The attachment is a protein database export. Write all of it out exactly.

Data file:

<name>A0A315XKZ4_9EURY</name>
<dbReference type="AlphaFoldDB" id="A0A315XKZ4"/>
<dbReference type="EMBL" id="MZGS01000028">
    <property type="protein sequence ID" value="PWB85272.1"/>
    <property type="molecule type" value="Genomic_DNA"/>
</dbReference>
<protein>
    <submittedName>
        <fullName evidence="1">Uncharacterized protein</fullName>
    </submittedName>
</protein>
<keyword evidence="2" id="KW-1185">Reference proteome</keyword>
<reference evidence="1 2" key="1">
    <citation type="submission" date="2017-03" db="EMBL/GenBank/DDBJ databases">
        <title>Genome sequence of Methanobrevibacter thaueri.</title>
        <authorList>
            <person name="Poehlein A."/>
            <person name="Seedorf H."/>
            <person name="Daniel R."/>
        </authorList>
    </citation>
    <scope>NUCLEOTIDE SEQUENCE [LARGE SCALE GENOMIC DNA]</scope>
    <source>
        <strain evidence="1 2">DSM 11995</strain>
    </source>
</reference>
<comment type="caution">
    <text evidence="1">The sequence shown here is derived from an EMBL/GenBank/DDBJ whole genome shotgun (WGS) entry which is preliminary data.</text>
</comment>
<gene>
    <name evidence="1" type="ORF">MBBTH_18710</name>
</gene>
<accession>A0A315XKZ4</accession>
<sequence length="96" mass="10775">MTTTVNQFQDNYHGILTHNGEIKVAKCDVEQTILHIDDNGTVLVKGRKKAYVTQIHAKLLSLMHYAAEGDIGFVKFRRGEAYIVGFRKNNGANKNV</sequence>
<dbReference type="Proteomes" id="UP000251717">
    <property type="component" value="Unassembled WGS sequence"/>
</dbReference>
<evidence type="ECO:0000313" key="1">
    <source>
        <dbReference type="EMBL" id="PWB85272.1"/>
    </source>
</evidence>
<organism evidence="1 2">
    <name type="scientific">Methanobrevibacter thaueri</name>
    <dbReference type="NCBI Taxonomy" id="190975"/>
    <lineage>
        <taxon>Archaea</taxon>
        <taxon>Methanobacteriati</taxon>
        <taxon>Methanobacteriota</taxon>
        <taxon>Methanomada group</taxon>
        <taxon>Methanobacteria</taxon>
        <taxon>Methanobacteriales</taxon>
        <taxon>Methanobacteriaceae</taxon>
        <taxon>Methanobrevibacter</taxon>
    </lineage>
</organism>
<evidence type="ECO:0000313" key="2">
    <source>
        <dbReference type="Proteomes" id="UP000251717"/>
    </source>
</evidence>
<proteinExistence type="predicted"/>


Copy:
<name>A0A315XKZ4_9EURY</name>
<dbReference type="AlphaFoldDB" id="A0A315XKZ4"/>
<dbReference type="EMBL" id="MZGS01000028">
    <property type="protein sequence ID" value="PWB85272.1"/>
    <property type="molecule type" value="Genomic_DNA"/>
</dbReference>
<protein>
    <submittedName>
        <fullName evidence="1">Uncharacterized protein</fullName>
    </submittedName>
</protein>
<keyword evidence="2" id="KW-1185">Reference proteome</keyword>
<reference evidence="1 2" key="1">
    <citation type="submission" date="2017-03" db="EMBL/GenBank/DDBJ databases">
        <title>Genome sequence of Methanobrevibacter thaueri.</title>
        <authorList>
            <person name="Poehlein A."/>
            <person name="Seedorf H."/>
            <person name="Daniel R."/>
        </authorList>
    </citation>
    <scope>NUCLEOTIDE SEQUENCE [LARGE SCALE GENOMIC DNA]</scope>
    <source>
        <strain evidence="1 2">DSM 11995</strain>
    </source>
</reference>
<comment type="caution">
    <text evidence="1">The sequence shown here is derived from an EMBL/GenBank/DDBJ whole genome shotgun (WGS) entry which is preliminary data.</text>
</comment>
<gene>
    <name evidence="1" type="ORF">MBBTH_18710</name>
</gene>
<accession>A0A315XKZ4</accession>
<sequence length="96" mass="10775">MTTTVNQFQDNYHGILTHNGEIKVAKCDVEQTILHIDDNGTVLVKGRKKAYVTQIHAKLLSLMHYAAEGDIGFVKFRRGEAYIVGFRKNNGANKNV</sequence>
<dbReference type="Proteomes" id="UP000251717">
    <property type="component" value="Unassembled WGS sequence"/>
</dbReference>
<evidence type="ECO:0000313" key="1">
    <source>
        <dbReference type="EMBL" id="PWB85272.1"/>
    </source>
</evidence>
<organism evidence="1 2">
    <name type="scientific">Methanobrevibacter thaueri</name>
    <dbReference type="NCBI Taxonomy" id="190975"/>
    <lineage>
        <taxon>Archaea</taxon>
        <taxon>Methanobacteriati</taxon>
        <taxon>Methanobacteriota</taxon>
        <taxon>Methanomada group</taxon>
        <taxon>Methanobacteria</taxon>
        <taxon>Methanobacteriales</taxon>
        <taxon>Methanobacteriaceae</taxon>
        <taxon>Methanobrevibacter</taxon>
    </lineage>
</organism>
<evidence type="ECO:0000313" key="2">
    <source>
        <dbReference type="Proteomes" id="UP000251717"/>
    </source>
</evidence>
<proteinExistence type="predicted"/>